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Australian F1 driver Daniel Ricciardo robbed of result in Italian Grand Prix after McLaren error


F1 fans ‘gutted’ as Aussie driver Daniel Ricciardo was robbed of a points result in Italian Grand Prix due to yet another McLaren stuff-up

  • Ricciardo was dumped by the manufacturer for 2023 in favour of Lando Norris 
  • The Aussie champion has had a year to forget, with a string of engine failures
  • Ricciardo won the Italian GP in 2021 and was looking good to earn a points finish
  • Then disaster struck and he suffered another engine failure to end his race 

Dumped Aussie McLaren star Daniel Ricciardo‘s F1 season has lurched from one disaster to the next after he suffered another engine failure in Italy with a points result in sight.

The manufacturer has confirmed that Ricciardo will make way for fellow Australian star Lando Norris in 2023, leaving the  33-year-old without a home for next season.

Ricciardo famously stormed home to victory at Monza in 2021 ahead of compatriot Lando and had high hopes of another strong performance over the weekend despite a season littered with engine failures. 

With around half the field copping points penalties for engine modifications, including leader Max Verstappen, Ricciardo started from the second row of the grid. 

He was within six laps of a morale-boosting points finish at the Monza track when his engine developed an oil leak and he slowed and lurched to the right side of the track.

Because the nature of the engine failure meant he car was stuck in gear, his McLaren could not be moved easily which forced the remainder of the race to be completed behind the safety car.

Ricciardo has been left to wonder what could have been after the sacked McLaren driver suffered yet another engine failure at the Italian Grand Prix that cost him a points result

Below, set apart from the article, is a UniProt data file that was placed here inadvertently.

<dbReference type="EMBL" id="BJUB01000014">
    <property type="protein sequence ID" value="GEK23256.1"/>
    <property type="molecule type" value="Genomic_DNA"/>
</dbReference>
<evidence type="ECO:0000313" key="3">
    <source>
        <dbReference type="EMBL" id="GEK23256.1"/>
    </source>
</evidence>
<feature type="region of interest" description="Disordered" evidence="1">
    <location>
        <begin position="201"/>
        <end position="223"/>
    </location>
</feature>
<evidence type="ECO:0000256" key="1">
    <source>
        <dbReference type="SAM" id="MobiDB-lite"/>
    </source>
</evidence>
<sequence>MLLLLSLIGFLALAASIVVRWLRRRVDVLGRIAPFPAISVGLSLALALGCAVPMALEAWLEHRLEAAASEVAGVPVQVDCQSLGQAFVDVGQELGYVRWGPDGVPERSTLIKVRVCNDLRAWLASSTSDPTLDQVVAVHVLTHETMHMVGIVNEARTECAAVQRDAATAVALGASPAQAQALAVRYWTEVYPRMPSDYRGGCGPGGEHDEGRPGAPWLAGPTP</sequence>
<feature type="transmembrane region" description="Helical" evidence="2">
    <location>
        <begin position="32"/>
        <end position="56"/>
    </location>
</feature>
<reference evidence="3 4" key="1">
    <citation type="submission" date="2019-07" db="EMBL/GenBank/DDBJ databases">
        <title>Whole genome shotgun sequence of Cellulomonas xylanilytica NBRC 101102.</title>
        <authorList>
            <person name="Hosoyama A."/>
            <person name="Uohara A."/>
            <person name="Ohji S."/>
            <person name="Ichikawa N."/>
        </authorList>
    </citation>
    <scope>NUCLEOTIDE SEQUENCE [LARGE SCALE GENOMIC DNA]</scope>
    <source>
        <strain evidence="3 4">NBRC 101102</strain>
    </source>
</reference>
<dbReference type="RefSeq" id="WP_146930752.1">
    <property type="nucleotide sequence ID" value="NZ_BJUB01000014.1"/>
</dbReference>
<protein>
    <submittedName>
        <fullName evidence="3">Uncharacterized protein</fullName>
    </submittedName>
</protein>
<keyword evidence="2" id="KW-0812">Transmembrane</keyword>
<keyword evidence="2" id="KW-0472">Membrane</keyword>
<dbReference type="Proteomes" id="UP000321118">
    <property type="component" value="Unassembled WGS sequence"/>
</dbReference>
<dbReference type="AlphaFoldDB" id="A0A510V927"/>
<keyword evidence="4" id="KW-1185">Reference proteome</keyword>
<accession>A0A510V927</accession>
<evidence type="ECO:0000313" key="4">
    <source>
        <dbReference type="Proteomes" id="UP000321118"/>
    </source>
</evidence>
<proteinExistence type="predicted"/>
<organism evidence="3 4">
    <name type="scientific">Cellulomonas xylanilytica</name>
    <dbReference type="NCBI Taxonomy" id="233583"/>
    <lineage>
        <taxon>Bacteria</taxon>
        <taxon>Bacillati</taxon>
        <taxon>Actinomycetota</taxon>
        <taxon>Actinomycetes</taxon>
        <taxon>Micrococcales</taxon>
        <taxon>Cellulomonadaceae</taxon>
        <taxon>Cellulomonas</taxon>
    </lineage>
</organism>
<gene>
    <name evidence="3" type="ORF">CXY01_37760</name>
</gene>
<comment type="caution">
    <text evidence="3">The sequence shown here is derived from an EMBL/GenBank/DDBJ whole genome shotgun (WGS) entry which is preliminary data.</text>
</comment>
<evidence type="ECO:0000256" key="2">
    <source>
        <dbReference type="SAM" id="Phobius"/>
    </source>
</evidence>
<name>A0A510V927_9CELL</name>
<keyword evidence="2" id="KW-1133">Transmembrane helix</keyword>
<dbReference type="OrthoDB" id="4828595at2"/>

Ricciardo has been left to wonder what could have been after the sacked McLaren driver suffered yet another engine failure at the Italian Grand Prix that cost him a points result

Ricciardo tried to remain positive after yet another McLaren disaster.  

‘It was a busy race, trying to hold on, do what I could and then yeah, felt like we got a little bit of a rhythm on the hards (tyres) with 10-15 laps to go but then the engine just switched off out of turn six,’ he said.

‘I had to pull over straight away because it was stuck in gear and so I couldn’t roll to a safe place. It would have been nice to get some points, but it wasn’t meant to be today.’

McLaren team principal Andreas Seidl said it was a disappointing finish to what was shaping as a strong weekend. 

 ‘Daniel commented on the radio that he lost the engine and it looks like that we had an oil leak, but what exactly the root cause of the oil leak (is) something we need to analyse once the car is back,’ he said.

‘It is obviously very unfortunate for Daniel, for us, that after a strong weekend on his side of the garage, the strong race today, that ultimately we couldn’t score the points that he deserves this weekend.’

Verstappen celebrates with fans after winning the Italian Grand Prix at Monza under controversial circumstances after the last six laps were completed behind the safety car

Verstappen celebrates with fans after winning the Italian Grand Prix at Monza under controversial circumstances after the last six laps were completed behind the safety car

Despite being pushed back to seventh on the grid, Verstappen stormed home to victory – to a chorus of boos because of the anti-climatic finish to the race.

‘It was unfortunate, everyone wants to finish under a green flag, but unfortunately we were short of laps,’ Verstappen told reporters after the race.

‘But I had new softs so I wasn’t too worried.’

Ferrari’s Charles Leclerc continued: ‘The end was frustrating, I wish could have had a bit of racing at the end, unfortunately we were second because of what happened before.

‘It was a bit unfortunate because in the middle of the pit lane we have the virtual safety car ending so we didn’t have any of the benefit of stopping at that moment and from that moment we were on the back foot.’

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